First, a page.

The Supreme Court's order banning the sale of liquor near National and State highways, not only reiterates many of the impractical aspects of the original judgment, but went on to assert that the proscription would cover not just retail outlets but hotels and bars too. What distinguishes, or logically sets apart, the sale of liquor along highways from that along interior roads? Apparently, the order is intended to prevent drunk driving, which is without doubt a contributor to road accidents and fatalities. Retail outlets can move another 500 metres with minimal expense and no great loss of clientele. But established hotels and clubs enjoy no such luxury. All of a sudden, what was a great advantage of location is a major disadvantage. The order does not exempt outlets in cities and towns, where most of the consumers are local residents, nor does it distinguish between hotel guests and passing drivers. If drunk driving is the provocation for the order, there can be no reason to cover clubs that serve only their members. It is one thing to order the closure of shops dotting the highways, and quite another to target establishments in cities and towns, which cannot move, and which will lose their clientele to others. Smaller administrative units such as Union Territories will be the worst-hit. Goa, a small state that depends heavily on tourism, is in a similarly difficult situation. The relaxation of the liquor-free zone from 500 m to 220 m from the highways in the case of areas with a population of 20,000 or less might only partly address their concerns. More than a third of the liquor sale and consumption points will be hit. Prohibition as a policy has had a history of failure. While binge-drinking is undoubtedly a health hazard with serious social costs, bans of the sort adopted by courts and State governments andgood intentions of the Supreme Court does not guarantee good outcomes.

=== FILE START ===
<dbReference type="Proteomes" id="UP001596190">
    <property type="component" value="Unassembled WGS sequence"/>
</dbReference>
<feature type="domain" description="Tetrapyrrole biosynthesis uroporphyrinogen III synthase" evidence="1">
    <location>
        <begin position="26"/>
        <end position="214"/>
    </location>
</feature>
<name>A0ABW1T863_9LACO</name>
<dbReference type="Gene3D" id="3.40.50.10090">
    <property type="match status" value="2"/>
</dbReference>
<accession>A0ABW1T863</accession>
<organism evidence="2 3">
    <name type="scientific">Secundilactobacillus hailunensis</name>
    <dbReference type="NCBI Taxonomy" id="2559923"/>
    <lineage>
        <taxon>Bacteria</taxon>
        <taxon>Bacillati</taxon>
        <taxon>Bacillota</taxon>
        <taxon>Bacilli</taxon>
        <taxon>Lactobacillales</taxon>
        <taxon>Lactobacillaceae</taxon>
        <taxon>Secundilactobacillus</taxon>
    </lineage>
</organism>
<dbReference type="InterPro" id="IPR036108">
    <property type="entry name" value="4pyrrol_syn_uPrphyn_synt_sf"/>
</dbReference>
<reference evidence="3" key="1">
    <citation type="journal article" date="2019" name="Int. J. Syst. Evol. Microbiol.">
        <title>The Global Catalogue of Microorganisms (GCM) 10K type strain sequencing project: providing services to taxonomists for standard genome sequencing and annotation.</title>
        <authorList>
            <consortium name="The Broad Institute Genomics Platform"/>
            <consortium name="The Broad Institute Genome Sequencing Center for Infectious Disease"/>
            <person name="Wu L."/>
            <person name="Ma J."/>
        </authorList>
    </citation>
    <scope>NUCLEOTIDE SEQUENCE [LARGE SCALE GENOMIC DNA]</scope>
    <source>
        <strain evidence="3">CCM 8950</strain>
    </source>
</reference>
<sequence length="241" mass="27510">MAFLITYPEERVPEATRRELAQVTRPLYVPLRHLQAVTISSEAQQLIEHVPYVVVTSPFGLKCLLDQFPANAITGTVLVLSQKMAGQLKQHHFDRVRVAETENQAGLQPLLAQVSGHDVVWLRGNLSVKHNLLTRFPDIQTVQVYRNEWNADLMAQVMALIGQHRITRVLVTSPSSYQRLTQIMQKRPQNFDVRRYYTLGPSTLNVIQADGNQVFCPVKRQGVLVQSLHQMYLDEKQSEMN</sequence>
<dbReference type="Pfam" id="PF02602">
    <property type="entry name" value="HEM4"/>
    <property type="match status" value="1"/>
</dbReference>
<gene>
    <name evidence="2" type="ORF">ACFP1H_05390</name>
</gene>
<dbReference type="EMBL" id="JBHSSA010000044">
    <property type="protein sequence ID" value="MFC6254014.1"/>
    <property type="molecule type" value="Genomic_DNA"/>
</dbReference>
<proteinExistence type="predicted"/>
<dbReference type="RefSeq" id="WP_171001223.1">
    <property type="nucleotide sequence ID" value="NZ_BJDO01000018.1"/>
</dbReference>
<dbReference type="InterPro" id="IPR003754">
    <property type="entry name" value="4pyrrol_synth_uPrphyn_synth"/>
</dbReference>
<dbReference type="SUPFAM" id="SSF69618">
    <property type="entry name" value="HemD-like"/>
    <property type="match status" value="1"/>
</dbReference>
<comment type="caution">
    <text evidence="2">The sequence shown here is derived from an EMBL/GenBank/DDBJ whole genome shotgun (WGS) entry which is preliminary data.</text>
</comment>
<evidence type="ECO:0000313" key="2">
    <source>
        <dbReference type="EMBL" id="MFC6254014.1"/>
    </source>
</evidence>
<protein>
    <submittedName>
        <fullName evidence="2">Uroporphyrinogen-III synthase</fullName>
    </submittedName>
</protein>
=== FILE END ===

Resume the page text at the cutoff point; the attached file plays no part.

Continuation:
— Bhagwan Thadani, Mumbai